The Best Sector For The Long Haul Isn't What You Might Think

Every other issue of the Validea Hot List newsletter examines one the investing greats behind John P. Reese’s computerized Guru Strategies. This latest issue looks at the James O’Shaughnessy’s research into the best sector for the long term.

Taken from the January 30, 2015 issue of The Validea Hot List

Guru Spotlight: James O’Shaughnessy

James O’Shaughnessy’s research into stock investing strategies is among the most comprehensive ever performed. In his What Works on Wall Street, O’Shaughnessy back-tested a myriad of different strategies — each using different quantitative variables — to see which have performed best over the long haul. Some of the top performers he found became the basis of the models that drive my Growth/Value Investor portfolio.

O’Shaughnessy also performed extensive research into sector performance, which is what I’d like to focus on today. In the most recent version of his book, he looked at how different sectors had performed over the long term both in terms of raw returns and risk-adjusted returns. In a world in which you can get direct exposure to specific sectors through exchange-traded funds, this is valuable information.

So, what did O’Shaughnessy find? Was it the high-flying tech sector that has led the market over the long haul? The energy sector, which has powered our economy and provided the fuel to spur numerous technological advances? Nope. From 1968 through 2009, O’Shaughnessy found that good ol’ boring consumer staples stocks were the best performers. They averaged compound annual returns of 13.6%, beating the next-best sector (financials) by 1.2 percentage points per year. And, staples had the second-lowest standard deviation out of the market’s 10 sectors; the only one that was less volatile was utilities. In addition, the most fundamentally sound stocks within the consumer staples sector tended to do even better than the sector as a whole.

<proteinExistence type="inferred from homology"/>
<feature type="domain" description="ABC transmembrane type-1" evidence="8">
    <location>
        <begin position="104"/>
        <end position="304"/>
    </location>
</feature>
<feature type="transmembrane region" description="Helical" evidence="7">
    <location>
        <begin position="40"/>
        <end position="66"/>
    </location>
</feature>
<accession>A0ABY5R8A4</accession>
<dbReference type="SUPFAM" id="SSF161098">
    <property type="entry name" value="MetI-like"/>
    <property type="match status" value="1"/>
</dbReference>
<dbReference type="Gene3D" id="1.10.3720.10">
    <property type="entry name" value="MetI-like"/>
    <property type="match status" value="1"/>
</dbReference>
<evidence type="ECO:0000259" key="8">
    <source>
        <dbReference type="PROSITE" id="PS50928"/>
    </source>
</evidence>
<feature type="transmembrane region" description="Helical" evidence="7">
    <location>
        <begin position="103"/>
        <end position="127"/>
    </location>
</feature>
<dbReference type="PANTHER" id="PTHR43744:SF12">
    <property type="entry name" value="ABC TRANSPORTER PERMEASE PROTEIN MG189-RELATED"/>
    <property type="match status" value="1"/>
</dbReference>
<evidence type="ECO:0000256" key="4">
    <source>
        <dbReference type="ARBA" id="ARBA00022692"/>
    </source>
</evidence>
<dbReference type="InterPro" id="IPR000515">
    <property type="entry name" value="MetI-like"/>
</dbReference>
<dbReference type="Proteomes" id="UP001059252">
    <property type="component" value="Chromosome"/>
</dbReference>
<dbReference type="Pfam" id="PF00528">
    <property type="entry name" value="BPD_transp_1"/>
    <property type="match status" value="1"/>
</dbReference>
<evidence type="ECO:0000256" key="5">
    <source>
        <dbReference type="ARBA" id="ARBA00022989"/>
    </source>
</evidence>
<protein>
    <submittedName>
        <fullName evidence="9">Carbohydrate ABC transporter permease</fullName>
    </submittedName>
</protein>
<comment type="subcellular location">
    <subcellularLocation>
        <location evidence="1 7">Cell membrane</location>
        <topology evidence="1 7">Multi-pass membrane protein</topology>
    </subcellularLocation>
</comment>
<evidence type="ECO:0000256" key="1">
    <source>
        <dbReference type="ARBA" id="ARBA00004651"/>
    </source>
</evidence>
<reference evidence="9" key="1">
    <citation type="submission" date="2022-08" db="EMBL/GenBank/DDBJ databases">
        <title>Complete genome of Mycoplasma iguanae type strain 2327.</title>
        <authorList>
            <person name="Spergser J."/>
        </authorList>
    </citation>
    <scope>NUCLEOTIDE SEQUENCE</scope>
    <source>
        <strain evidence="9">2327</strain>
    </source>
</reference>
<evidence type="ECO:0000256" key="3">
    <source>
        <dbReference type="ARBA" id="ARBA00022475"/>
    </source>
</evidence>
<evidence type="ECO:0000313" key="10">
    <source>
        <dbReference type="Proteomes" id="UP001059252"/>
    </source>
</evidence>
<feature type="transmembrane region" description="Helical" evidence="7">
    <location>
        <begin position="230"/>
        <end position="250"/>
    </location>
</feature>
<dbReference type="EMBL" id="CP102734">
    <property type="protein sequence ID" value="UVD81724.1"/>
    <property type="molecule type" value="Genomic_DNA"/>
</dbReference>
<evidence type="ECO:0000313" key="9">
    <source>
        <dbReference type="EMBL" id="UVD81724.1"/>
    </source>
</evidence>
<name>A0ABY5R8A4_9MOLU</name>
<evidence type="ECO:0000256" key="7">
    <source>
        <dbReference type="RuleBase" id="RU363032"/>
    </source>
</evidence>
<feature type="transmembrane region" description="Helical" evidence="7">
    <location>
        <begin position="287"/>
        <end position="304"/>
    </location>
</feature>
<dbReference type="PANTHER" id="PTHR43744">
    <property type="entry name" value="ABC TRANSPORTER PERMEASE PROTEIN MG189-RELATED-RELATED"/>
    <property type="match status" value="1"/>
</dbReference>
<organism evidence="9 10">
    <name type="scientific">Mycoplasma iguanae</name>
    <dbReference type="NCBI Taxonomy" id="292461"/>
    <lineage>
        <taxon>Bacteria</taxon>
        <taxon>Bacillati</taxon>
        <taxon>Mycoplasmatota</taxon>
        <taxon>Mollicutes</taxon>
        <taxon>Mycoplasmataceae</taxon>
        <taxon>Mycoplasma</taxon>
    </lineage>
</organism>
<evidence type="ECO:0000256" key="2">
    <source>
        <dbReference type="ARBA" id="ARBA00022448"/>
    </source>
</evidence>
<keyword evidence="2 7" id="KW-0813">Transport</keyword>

“Industries that make goods and services that people have to buy, regardless of economic circumstances, are bound to do well whatever the economic conditions,” O’Shaughnessy wrote in his book. In a CNBC interview, he also said many consumer staples firms don’t deal with as much competitive challenges as other flashier companies. “There are probably not three guys in a garage out in Palo Alto trying to think up a new formula to beat Coke,” he said. “There’s all sorts of people out there trying to beat Google.”

O’Shaughnessy’s research on sectors points to a broader idea: that in investing, sexy companies and stocks more often than not lose out to solid, steady Eddies. Remember, for every Google or Facebook, there are dozens of hyped-up stocks of companies that end up floundering. While most investors are loading up on those high-risk plays, you should consider focusing on stocks of good companies with attractive valuations and solid balance sheets.

On the Validea Professional portion of our website, we track sector portfolios picked using my Guru Strategies. The top sector since these portfolios’ 2007 inceptions? You guessed it: consumer staples. (We actually refer to it as “Consumer Non-Cyclical”, but it’s essentially the same thing.) It has returned 172.7% since inception — that’s 13.2% annualized — vs. 41.1% (or 4.4% annually) for the S&P 500. Here’s a look at its current holdings.

Validea Professional Consumer Non-Cyclical Portfolio (as of Jan. 29, 2015)